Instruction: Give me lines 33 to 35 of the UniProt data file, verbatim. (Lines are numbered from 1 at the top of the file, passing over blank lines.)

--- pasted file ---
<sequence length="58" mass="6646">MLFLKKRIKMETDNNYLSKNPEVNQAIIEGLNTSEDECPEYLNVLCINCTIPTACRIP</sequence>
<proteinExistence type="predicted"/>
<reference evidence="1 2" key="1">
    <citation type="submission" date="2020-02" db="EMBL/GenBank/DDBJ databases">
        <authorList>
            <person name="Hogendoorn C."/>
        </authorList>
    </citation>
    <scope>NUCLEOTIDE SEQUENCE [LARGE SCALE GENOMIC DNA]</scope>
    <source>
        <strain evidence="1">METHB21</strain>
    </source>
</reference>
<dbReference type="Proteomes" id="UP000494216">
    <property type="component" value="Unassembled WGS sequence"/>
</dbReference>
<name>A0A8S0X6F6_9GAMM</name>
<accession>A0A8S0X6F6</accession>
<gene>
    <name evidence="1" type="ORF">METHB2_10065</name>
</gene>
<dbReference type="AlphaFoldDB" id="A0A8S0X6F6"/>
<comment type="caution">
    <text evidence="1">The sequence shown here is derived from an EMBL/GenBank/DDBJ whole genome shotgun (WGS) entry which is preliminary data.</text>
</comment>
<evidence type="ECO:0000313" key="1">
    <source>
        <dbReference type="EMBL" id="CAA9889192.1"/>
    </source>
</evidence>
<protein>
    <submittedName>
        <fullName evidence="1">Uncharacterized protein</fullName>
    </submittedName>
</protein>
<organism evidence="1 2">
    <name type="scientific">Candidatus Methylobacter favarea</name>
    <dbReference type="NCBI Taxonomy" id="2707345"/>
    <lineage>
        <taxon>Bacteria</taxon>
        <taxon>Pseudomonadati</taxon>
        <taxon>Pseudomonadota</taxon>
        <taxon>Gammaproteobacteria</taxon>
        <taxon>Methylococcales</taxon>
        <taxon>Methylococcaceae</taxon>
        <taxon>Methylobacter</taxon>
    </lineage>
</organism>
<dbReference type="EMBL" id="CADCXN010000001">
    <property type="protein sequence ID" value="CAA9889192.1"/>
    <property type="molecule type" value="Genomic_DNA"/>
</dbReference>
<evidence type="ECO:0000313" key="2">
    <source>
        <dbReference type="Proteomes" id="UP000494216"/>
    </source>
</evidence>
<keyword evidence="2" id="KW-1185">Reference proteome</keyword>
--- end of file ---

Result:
        <fullName evidence="1">Uncharacterized protein</fullName>
    </submittedName>
</protein>